That game is FIFA: Road to World Cup 98, as bizarre but beloved a major sports game as I think we’re ever going to see.



At the time of its release in 1997, it was a damn fine football game. It had very flash polygonal visuals, audio commentary, all the things we’ve long associated as being hallmarks of the FIFA series. But it’s where the game went above and beyond what we expect of a sports game can include, whether at the time or today, that marks it as truly great.

INDOOR FOOTBALL – In addition to regular 11v11 football, FIFA 98 also included an entirely separate 5v5 indoor mode, with its own rules and conditions, like the fact the ball never went out of bounds. It was just as fun as the actual FIFA. Maybe more fun. And while it had actually been introduced in FIFA 97, the fact it stuck around in 98 when there was so much else in the box is one of the things that helped cement this game’s legacy.

AN ACTUAL WORLD CUP – The reason for the game’s longer title was the fact that the development team decided to include, alongside domestic leagues, the 1998 World Cup. Not just the finals in France, but the entire qualifying system as well. That meant over 170 nations and their squads made it into the game, an absolutely ridiculous number that literally represented every football-playing country on Earth at the time (modern FIFA games usually only include a few dozen). You could, if you wanted, play as one of the smallest nations on the planet, take them all the way through qualifying then win the tournament itself, a feat so monumental that after FIFA 98 it would only be seen again in standalone video games specifically made for World Cups.

The Cook Islands are not available in FIFA 17

CUSTOMISATION: Besides the 170+ national teams, there were almost 200 club sides included in the game as well. And you could customise the lot. Home kits, away kits, even a player’s appearance. I remember spending what must have been weeks tinkering with this, making sure that every major team’s kit matched its actual design, and that player haircuts had been accurately recreated. This wasn’t just useful in 1997, either; people were playing FIFA 98 for years to come because as 1998, then 1999 rolled around, you could just update the kit designs again.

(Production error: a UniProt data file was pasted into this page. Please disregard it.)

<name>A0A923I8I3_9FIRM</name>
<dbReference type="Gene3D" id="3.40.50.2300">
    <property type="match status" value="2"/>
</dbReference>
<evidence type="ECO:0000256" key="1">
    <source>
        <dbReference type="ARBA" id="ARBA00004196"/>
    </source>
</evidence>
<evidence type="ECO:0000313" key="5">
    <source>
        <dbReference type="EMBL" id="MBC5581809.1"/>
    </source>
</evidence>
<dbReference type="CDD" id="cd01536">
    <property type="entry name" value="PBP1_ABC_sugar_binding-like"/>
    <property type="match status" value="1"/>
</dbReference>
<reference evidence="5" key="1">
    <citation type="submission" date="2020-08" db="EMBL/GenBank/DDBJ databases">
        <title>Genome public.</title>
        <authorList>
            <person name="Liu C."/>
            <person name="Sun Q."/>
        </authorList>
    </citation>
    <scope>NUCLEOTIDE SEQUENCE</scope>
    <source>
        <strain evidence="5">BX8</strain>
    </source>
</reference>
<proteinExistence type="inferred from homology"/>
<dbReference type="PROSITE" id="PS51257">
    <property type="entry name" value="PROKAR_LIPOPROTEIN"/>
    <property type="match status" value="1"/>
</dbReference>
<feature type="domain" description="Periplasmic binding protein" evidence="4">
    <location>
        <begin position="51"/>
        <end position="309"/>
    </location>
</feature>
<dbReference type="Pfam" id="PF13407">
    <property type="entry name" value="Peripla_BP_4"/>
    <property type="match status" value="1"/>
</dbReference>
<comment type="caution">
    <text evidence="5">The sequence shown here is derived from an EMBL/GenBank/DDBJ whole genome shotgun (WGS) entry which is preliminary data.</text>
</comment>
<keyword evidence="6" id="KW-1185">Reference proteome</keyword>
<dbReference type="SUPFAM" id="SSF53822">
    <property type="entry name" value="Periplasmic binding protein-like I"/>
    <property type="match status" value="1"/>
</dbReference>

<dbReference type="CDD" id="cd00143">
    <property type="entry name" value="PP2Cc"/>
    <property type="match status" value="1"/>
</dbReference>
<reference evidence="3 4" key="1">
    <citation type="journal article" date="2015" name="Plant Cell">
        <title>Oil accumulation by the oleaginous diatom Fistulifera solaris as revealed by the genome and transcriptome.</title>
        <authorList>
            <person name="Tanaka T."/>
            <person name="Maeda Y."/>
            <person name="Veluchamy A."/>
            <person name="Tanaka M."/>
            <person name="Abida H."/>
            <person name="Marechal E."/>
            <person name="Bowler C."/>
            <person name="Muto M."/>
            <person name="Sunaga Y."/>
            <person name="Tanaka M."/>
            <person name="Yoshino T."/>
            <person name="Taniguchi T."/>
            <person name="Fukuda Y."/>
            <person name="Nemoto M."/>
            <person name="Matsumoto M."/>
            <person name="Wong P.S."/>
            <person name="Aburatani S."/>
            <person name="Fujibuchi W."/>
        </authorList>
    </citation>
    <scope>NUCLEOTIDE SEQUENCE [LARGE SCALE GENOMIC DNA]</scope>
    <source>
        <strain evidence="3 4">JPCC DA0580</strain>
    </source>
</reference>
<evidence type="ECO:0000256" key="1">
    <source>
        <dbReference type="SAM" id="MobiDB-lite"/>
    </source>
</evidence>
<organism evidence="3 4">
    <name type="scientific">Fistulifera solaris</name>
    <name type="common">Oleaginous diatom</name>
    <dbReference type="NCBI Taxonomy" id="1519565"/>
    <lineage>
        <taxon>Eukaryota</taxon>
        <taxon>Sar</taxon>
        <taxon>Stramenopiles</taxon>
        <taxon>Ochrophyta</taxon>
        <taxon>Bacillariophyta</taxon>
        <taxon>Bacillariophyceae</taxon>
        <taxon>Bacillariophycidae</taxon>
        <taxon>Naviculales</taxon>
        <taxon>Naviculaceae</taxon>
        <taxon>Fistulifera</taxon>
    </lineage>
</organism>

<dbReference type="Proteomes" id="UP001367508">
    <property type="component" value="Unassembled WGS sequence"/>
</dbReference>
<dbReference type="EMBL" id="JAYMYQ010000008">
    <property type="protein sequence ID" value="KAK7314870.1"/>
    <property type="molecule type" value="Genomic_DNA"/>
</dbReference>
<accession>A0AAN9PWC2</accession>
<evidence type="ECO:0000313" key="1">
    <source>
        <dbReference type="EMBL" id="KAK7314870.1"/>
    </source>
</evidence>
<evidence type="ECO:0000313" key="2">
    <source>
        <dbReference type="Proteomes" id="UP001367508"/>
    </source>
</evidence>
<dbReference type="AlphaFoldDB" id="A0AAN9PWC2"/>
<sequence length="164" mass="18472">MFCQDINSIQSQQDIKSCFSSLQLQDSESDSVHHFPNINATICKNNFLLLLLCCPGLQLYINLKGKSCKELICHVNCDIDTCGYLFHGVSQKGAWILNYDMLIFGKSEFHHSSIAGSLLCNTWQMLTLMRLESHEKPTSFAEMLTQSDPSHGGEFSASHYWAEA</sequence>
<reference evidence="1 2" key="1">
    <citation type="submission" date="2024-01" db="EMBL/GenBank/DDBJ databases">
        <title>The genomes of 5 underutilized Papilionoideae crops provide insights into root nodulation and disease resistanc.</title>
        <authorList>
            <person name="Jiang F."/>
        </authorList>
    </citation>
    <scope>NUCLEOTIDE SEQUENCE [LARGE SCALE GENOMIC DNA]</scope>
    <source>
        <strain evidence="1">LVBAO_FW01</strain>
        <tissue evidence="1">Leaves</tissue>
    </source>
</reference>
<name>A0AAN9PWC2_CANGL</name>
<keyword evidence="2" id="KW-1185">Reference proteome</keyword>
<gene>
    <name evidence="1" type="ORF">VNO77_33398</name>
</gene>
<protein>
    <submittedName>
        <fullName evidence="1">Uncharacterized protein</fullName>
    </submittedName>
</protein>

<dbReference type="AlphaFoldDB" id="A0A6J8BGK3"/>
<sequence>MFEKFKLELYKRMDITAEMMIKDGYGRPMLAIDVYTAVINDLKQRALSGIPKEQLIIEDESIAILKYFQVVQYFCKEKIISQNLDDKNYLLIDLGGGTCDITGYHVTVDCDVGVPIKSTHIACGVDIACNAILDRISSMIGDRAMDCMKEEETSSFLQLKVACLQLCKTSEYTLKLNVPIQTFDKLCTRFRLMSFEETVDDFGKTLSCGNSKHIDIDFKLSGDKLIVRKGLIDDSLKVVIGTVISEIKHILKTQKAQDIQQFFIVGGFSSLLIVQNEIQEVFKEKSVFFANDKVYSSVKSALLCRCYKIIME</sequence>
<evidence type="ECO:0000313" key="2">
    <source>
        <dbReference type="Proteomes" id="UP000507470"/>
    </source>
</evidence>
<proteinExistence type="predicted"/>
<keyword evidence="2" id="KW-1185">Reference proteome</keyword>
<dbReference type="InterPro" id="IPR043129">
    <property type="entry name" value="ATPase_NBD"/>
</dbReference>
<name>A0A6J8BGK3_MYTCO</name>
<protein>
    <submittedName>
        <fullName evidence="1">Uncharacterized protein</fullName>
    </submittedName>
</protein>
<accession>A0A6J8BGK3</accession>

Here’s the most incredible thing about all this: FIFA 98 was so big it made another of EA’s own video games completely pointless. In addition to FIFA 98 (released in 1997), EA Sports had a game in development designed to cash in on the World Cup itself, due for release in early 1998. Simply called World Cup 1998, it had official branding throughout, from the tournament mascot to branded kits (a first for the series). But with only 40 teams, what was the point of buying it it when you could just fire up FIFA 98, edit some kits and enjoy much the same experience?

To get non-FIFA fans up to speed on just how crazy this was, it’s like NBA 2K18 shipping on four blu-rays, or the next MLB game deciding to include the entire Japanese and Korean pro leagues, just for one year, just for the hell of it.